Where the runway meets the street

As the popular aphorism goes, “The clothes make the man.” There’s something deep down inside a person that inherently decides on an outward appearance that is a direct reflection of inner turmoil, upbringing and value system. The result is an accoutrement of character – with stitches, buttons and cuffs serving as a sartorial road map as to how a person views the world.

We’re undoubtedly in a golden age of television – a medium in which actors and writers used to take a distinct backseat to their film counterparts. Now, thanks to choice favorites like Mad Men, Breaking Bad, Sons of Anarchy, Boardwalk Empire and Game of Thrones, viewers are treated to a brooding hodgepodge of characters whose week to week trials and tribulations transcend the classic three-act structure. Sure, the clothes don’t actually make the man, but they do make the characters. From immaculate suits worn by Don Draper in the ’60s to the dark outerwear favored by Jon Snow during his time spent beyond the Wall, their character traits and costumes are easily translatable to current labels and trends. Fashion has always been reciprocal – even for those that inhibit a fictional world.

Illustrations by Sam Rodriguez for Highsnobiety

Don Draper in Band of Outsiders

When Scott Sternberg launched Band of Outsiders in 2004, his designs recontextualized vintage-inspired looks with hand-sewn seams and shrunken proportions. Over the years Don Draper has been defined by rakish Prince of Wales plaid, sports coat extravaganzas and suits that Mad Men costume designer Jane Bryant describe as “his armor.” The Mad Men “look” became so popular that a sanctioned collection from Bryant in cooperation with Banana Republic popped up in 2o11 with chunky-meets-streamlined knit sweaters, tailored suits and fitted trousers. As anyone who has watched Mad Men can attest to, Draper needs the ability to seamlessly segue from sophisticated and debonair to weekend hellcat, and dressed in Band of Outsiders, the transition is met with as little fussiness as a Dick Whitman to Don Draper metamorphosis.


Since being created in 2003 by Shinsuke Takizawa, NEIGHBORHOOD has always been inspired by motorcycle culture. Featuring effortlessly cool riders jackets – including the ever popular Strabler and the F.M. / E-Jkt – leather and fabrics and macabre imagery have always screamed “road rash” more than “haute couture.” As the President of SAMCRO, Jax Teller has proved that there’s a very fine line between ridding oneself of a monster and letting that personal conquest for revenge completely obscure the road ahead. With the reaper patch firmly stitched to the back of any number of outerwear pieces from NEIGHBORHOOD, Teller could add a little Tokyo flare to Charming, California.

Jesse Pinkman in Carhartt WIP

Founded in 1994, Work In Progress initiated a distribution network for Carhartt across Europe, introducing a selection of classic products from the original workwear range into a new market. Blurring the lines between utilitarian wear meant for a day of hard labor with refitted cuts for the demands of an active life in the urban environment – while still remaining true to Carhartt´s core values of quality, durability and comfort – it’s easy to understand why the original brand and the subsidiary have been adopted by hip-hop culture enthusiasts. Breaking Bad’s Jesse Pinkman has undergone as drastic a transformation as Walter White – reversing course from nobody to somebody – reflecting a certain understanding of an “end game’ that Mr. Heisenberg never will.  Thus, we’ve seen Aaron Paul’s costumes reflect a shift from loud and intrusive to more subdued.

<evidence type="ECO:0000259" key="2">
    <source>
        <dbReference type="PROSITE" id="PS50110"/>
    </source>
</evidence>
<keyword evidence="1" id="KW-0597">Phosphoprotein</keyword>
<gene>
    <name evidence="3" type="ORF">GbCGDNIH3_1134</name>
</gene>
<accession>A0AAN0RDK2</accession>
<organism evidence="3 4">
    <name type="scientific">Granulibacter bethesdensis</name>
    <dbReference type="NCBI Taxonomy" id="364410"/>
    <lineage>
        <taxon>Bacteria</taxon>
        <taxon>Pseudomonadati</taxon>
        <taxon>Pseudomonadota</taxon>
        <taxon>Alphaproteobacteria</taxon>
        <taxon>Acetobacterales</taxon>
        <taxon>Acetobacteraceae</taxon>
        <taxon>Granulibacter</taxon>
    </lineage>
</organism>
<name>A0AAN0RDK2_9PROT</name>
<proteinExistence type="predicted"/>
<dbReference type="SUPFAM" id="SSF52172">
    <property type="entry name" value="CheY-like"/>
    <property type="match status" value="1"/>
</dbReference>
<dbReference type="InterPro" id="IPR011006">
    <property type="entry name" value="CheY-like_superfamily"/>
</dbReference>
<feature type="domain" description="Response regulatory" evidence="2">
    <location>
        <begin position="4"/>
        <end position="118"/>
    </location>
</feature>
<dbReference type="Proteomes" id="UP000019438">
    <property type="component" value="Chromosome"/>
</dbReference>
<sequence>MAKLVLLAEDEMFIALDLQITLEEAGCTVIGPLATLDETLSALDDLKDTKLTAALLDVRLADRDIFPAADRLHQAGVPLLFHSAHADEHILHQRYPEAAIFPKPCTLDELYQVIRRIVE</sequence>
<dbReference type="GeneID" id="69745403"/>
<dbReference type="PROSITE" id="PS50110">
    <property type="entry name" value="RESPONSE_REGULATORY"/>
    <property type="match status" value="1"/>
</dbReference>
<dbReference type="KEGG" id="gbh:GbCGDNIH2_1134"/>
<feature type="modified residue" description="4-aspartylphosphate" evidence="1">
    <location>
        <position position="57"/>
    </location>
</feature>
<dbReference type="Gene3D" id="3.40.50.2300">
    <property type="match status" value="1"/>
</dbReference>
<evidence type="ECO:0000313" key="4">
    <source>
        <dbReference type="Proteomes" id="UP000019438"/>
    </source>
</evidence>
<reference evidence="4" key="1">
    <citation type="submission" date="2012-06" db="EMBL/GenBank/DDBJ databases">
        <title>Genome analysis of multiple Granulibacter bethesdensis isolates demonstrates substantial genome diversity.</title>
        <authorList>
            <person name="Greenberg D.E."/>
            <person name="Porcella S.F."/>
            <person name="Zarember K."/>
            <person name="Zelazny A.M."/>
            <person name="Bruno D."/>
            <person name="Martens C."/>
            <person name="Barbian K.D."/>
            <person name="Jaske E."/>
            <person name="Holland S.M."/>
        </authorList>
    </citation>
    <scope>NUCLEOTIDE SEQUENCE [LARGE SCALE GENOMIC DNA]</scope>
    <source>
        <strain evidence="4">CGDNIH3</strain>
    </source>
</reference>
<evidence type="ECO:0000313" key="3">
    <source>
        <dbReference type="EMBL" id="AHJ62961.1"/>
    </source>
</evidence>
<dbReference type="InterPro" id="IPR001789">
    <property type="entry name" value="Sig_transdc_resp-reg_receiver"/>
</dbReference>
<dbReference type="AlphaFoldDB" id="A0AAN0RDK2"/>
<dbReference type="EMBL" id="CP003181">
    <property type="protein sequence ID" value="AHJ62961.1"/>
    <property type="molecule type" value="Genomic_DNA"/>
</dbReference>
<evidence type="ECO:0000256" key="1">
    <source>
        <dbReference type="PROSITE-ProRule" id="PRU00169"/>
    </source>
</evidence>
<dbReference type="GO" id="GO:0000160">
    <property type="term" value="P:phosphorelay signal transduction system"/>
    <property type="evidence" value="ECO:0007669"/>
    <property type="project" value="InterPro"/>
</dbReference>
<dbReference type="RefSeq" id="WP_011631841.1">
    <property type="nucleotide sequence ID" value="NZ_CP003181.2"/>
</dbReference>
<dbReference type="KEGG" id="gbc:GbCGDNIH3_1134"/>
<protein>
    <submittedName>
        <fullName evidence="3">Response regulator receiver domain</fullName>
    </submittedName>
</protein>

Jon Snow in Rick Owens

Since the label’s inception in 1994, Rick Owens has offered up a dark mixture of leather goods and military-inspired pieces of footwear – specifically realized on his DRKSHDW collection. In the years since, his “stylish grunge’ aesthetic is instantly recognizable for pieces with unique, asymmetric zipped fastenings. As a member of The Night’s Watch – a military order dedicated to holding the Wall, the immense fortification on the northern border of the Seven Kingdoms, defending the realms of men from what lies beyond – Jon Snow relies on certain sartorial choices that fall in line with his profession and choice.

Richard Harrow in RRL

Double RL – a name drawn from Ralph Lauren’s ranch in Ridgway, Colorado – made its North American debut in May of 1993 and brought with it a slew of vintage, time-worn leather jackets, handwoven heirloom quality sweaters, hand-tooled leather belts, and rough hewn denim inspired by the cowboy heritage of the American West and 1940s American military uniforms. As played masterfully by Jack Huston, Atlantic City’s Richard Harrow utilizes a subdued palette on his three-piece suit and hat combinations – hiding in plain sight – unable to completely mask his haunted past despite his stylish duds.

Alec Banks is a Los Angeles-based writer who has written for Esquire, Details, Maxim and Playboy in the past. Follow him on Twitter @smart_alec_

Sam Rodriguez is artist who works in various mediums including design, walls, paintings and drawings. Find more of his work at

Words by Alec Banks
Features Editor

Alec Banks is a Los Angeles-based long-form writer with over a decade of experience covering fashion, music, sports, and culture.

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